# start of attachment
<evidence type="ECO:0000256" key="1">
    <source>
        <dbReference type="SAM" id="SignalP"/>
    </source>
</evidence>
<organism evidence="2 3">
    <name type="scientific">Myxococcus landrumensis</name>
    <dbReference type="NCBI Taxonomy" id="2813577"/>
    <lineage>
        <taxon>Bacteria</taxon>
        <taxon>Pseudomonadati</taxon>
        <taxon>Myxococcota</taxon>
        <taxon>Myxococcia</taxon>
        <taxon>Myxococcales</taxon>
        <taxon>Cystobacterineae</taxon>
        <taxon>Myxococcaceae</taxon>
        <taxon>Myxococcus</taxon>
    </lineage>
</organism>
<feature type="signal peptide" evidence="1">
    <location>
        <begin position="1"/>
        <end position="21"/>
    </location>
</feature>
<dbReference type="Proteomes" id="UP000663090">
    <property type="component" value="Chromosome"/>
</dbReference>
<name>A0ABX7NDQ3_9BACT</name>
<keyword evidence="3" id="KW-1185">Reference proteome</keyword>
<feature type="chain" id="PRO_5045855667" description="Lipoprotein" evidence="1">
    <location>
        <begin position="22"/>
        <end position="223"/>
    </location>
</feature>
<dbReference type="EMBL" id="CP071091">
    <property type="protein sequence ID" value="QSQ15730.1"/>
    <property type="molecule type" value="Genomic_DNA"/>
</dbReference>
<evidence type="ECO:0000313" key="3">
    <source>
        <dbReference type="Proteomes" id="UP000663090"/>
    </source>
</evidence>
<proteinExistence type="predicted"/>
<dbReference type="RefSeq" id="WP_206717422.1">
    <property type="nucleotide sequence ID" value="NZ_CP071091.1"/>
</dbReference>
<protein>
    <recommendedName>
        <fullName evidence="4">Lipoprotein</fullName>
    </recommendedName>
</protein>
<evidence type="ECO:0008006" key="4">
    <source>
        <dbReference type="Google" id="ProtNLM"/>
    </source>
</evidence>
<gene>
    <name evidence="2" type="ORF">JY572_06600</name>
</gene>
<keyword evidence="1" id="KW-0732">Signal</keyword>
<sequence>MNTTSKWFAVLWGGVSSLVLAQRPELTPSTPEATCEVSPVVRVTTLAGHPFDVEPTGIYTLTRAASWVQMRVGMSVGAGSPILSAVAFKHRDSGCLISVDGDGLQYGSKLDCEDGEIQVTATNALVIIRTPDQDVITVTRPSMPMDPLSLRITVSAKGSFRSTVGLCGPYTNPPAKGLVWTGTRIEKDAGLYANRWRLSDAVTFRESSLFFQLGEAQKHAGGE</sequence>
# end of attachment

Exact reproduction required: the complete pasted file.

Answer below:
<evidence type="ECO:0000256" key="1">
    <source>
        <dbReference type="SAM" id="SignalP"/>
    </source>
</evidence>
<organism evidence="2 3">
    <name type="scientific">Myxococcus landrumensis</name>
    <dbReference type="NCBI Taxonomy" id="2813577"/>
    <lineage>
        <taxon>Bacteria</taxon>
        <taxon>Pseudomonadati</taxon>
        <taxon>Myxococcota</taxon>
        <taxon>Myxococcia</taxon>
        <taxon>Myxococcales</taxon>
        <taxon>Cystobacterineae</taxon>
        <taxon>Myxococcaceae</taxon>
        <taxon>Myxococcus</taxon>
    </lineage>
</organism>
<feature type="signal peptide" evidence="1">
    <location>
        <begin position="1"/>
        <end position="21"/>
    </location>
</feature>
<dbReference type="Proteomes" id="UP000663090">
    <property type="component" value="Chromosome"/>
</dbReference>
<name>A0ABX7NDQ3_9BACT</name>
<keyword evidence="3" id="KW-1185">Reference proteome</keyword>
<feature type="chain" id="PRO_5045855667" description="Lipoprotein" evidence="1">
    <location>
        <begin position="22"/>
        <end position="223"/>
    </location>
</feature>
<dbReference type="EMBL" id="CP071091">
    <property type="protein sequence ID" value="QSQ15730.1"/>
    <property type="molecule type" value="Genomic_DNA"/>
</dbReference>
<evidence type="ECO:0000313" key="3">
    <source>
        <dbReference type="Proteomes" id="UP000663090"/>
    </source>
</evidence>
<proteinExistence type="predicted"/>
<dbReference type="RefSeq" id="WP_206717422.1">
    <property type="nucleotide sequence ID" value="NZ_CP071091.1"/>
</dbReference>
<protein>
    <recommendedName>
        <fullName evidence="4">Lipoprotein</fullName>
    </recommendedName>
</protein>
<evidence type="ECO:0008006" key="4">
    <source>
        <dbReference type="Google" id="ProtNLM"/>
    </source>
</evidence>
<gene>
    <name evidence="2" type="ORF">JY572_06600</name>
</gene>
<keyword evidence="1" id="KW-0732">Signal</keyword>
<sequence>MNTTSKWFAVLWGGVSSLVLAQRPELTPSTPEATCEVSPVVRVTTLAGHPFDVEPTGIYTLTRAASWVQMRVGMSVGAGSPILSAVAFKHRDSGCLISVDGDGLQYGSKLDCEDGEIQVTATNALVIIRTPDQDVITVTRPSMPMDPLSLRITVSAKGSFRSTVGLCGPYTNPPAKGLVWTGTRIEKDAGLYANRWRLSDAVTFRESSLFFQLGEAQKHAGGE</sequence>